Trees of Significance
About Catherine Stern
From the time I was very young, I’ve been fascinated by textiles. I love the feeling of raw fiber flowing through my fingers when I spin, I love immersing fiber and fabrics in dye, and I especially love working with silk which absorbs color in jewel tones. For me, the delicacy and strength of silk gives a dream-like yet quality to the stories, that speak to me and seem to resonate with others. I was born in upstate New York to Brooklyn-raised parents and grew up in Palo Alto, California. Majoring in art at San Francisco State University with an emphasis in textile art.
About Trees of Significance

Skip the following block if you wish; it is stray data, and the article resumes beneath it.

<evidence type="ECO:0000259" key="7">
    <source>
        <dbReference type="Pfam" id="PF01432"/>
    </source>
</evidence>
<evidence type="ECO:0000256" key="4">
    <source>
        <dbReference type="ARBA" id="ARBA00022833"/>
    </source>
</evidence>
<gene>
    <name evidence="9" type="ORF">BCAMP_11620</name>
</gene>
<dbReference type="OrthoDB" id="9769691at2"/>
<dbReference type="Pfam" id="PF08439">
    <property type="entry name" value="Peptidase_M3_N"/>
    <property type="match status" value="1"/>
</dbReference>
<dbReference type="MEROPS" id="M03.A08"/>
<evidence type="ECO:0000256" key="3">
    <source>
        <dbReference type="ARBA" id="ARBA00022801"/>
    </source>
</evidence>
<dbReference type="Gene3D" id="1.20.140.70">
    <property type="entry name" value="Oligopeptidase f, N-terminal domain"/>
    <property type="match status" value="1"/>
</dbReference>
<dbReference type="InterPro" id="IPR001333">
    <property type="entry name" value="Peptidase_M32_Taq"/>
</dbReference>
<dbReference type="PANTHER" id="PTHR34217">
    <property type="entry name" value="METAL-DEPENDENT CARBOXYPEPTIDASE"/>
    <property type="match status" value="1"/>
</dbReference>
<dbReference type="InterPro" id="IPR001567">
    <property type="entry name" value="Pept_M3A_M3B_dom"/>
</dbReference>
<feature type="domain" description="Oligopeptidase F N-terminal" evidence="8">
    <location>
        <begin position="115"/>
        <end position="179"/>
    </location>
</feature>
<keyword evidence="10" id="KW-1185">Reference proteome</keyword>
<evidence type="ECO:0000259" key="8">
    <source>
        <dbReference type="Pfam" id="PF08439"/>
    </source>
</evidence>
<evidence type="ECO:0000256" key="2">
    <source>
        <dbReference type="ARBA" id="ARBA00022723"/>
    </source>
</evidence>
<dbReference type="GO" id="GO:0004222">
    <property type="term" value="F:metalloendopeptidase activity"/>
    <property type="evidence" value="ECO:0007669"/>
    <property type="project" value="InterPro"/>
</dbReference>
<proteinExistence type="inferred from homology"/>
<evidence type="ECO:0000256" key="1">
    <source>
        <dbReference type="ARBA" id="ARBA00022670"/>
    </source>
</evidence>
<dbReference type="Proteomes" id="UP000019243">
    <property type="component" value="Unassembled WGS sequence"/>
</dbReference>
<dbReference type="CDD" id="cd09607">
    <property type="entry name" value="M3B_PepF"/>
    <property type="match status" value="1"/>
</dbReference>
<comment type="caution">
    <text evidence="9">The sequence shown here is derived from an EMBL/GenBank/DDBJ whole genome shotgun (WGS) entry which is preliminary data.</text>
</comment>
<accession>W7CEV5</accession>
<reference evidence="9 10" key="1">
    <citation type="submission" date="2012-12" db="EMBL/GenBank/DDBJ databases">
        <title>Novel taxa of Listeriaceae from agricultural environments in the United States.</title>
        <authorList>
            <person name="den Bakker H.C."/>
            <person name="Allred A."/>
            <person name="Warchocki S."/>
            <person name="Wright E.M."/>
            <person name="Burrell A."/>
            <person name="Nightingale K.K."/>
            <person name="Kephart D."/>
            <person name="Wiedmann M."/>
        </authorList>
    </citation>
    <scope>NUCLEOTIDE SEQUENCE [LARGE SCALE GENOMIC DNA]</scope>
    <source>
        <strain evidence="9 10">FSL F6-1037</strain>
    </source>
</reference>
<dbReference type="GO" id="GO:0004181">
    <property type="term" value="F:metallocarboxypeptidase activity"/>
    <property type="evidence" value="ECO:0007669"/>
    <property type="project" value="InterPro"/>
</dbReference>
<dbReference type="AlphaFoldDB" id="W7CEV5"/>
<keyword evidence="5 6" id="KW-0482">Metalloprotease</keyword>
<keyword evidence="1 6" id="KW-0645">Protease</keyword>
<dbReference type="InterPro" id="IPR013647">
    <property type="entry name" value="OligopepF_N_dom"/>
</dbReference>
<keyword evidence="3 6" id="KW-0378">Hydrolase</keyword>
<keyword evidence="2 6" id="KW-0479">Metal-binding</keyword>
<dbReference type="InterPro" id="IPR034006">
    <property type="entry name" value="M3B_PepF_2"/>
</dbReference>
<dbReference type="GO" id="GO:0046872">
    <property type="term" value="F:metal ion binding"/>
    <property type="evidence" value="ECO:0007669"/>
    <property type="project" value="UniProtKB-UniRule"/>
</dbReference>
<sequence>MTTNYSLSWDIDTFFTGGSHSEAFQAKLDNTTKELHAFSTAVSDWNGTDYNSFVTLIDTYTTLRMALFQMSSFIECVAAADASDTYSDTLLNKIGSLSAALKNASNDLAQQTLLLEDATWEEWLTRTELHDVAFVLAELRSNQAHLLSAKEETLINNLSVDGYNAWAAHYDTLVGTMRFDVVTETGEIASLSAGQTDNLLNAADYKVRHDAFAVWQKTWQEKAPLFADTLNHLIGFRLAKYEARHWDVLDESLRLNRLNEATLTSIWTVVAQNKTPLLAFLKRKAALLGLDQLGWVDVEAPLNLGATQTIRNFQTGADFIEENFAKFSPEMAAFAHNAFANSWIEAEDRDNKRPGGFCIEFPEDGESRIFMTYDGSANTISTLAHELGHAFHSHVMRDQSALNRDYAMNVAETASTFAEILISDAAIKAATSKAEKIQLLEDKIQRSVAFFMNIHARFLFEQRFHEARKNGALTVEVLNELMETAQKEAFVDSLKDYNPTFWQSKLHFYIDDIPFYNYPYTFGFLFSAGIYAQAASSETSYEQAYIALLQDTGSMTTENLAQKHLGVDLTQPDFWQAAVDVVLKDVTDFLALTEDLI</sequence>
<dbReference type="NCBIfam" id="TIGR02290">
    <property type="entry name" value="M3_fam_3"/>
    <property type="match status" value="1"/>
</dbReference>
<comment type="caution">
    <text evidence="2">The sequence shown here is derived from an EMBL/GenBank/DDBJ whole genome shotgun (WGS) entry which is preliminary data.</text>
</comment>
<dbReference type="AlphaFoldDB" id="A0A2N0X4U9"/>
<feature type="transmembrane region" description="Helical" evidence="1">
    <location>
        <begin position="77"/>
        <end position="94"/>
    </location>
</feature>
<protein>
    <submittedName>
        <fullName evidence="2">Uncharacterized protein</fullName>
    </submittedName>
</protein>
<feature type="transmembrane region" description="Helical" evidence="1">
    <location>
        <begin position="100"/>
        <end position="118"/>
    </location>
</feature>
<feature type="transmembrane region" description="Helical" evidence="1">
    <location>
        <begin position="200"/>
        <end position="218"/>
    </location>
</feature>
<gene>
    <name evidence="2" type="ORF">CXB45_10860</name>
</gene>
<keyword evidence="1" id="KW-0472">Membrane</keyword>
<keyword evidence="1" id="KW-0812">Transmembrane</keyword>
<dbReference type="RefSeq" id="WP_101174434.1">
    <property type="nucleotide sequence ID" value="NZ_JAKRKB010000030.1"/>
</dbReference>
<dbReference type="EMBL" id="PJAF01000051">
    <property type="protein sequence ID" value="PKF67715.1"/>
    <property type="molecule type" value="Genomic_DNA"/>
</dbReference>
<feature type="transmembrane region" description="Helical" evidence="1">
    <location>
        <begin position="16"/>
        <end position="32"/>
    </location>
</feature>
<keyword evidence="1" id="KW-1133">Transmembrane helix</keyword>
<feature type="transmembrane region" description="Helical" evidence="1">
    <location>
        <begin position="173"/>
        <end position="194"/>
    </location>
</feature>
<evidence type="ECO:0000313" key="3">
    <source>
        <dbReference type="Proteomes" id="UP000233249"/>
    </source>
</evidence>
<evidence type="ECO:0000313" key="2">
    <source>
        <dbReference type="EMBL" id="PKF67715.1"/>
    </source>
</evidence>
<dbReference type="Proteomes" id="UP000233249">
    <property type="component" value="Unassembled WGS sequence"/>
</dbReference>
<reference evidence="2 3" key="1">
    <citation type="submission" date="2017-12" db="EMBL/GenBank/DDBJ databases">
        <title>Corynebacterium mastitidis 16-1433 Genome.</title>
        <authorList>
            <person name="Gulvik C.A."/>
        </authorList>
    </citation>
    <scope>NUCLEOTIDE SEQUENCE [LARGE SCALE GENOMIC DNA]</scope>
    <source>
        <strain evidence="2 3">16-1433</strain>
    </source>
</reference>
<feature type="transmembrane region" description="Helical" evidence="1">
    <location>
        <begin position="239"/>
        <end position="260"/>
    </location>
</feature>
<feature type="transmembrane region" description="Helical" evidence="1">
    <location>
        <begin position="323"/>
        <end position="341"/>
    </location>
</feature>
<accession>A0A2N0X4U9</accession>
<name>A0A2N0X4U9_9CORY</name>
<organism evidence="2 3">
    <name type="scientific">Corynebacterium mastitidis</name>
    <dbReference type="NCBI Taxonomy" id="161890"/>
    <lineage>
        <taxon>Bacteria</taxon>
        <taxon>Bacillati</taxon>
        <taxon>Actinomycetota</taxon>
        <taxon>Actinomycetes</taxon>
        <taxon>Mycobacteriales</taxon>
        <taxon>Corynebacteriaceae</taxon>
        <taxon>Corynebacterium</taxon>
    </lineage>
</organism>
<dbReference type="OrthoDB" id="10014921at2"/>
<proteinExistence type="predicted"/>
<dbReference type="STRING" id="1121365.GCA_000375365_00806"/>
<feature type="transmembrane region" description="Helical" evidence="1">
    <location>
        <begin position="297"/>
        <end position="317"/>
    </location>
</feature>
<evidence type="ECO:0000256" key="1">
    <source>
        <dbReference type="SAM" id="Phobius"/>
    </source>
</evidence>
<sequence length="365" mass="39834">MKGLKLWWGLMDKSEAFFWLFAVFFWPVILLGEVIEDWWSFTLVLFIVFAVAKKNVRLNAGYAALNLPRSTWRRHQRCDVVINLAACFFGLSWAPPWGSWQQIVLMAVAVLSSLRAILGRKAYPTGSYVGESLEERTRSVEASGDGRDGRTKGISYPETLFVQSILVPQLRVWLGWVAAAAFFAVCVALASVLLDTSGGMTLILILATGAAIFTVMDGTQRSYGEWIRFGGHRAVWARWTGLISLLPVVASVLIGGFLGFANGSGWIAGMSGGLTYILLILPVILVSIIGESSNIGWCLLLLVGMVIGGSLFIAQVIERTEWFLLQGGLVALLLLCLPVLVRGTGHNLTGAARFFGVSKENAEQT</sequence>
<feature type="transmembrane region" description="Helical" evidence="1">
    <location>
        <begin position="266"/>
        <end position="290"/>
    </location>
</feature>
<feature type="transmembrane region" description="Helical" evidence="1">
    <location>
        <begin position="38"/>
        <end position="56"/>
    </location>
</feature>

In 2020 Covid forced us to come to a stand still. Home, isolated from each other, the earth had a chance to take a breath. Birds felt safe to show themselves and filled the air with sounds of their wings and songs. Like trees we witnessed the unfolding crisis. Like trees, cultivated or not, we grew, we fruited, we changed, time and life continued.During a Shmita year nature uncultivated continues to grow. Beginning at Roshasha, greens give way, exposing reds, yellows and oranges. Simultaneously time we too, respond to the changing light and reluctantly turn inward.These trees of significance, Almond, Oak, Fig, Palm, Apple, Pomegranate, Olive, Cedar, and grape are painted with gold acrylic paint on hand-dyed silk organza. Throughout the day, they shimmer when angled sun kisses them, they glow in lamp light. Look up at them, imagine what a 4,000 yr. of Cedar of Lebanon, ‘The King of Trees’ has witnessed, from pushing up through the needles of its elders, the rustling breezes, insects, animal life, to footsteps and human turmoil. These ancient Kings are threatened by climate change. Think too, of the early blossoms of the almond: the bounty of untended figs; the sweetness of dates; the pomegranate with its 613 seeds reminding us of Mitzvot; the apple. They reach from their roots spread deep and wide in the earth, up into the sky. They grow, they fruit, they rest and grow again; turning light into life. If we can quiet ourselves and listen, perhaps we can find the way to save what is most important, this earth we live on and all that thrives upon and within her. Don’t think the garden loses its ecstasy in winter. It’s quiet, but the roots are down there riotous. – Rumi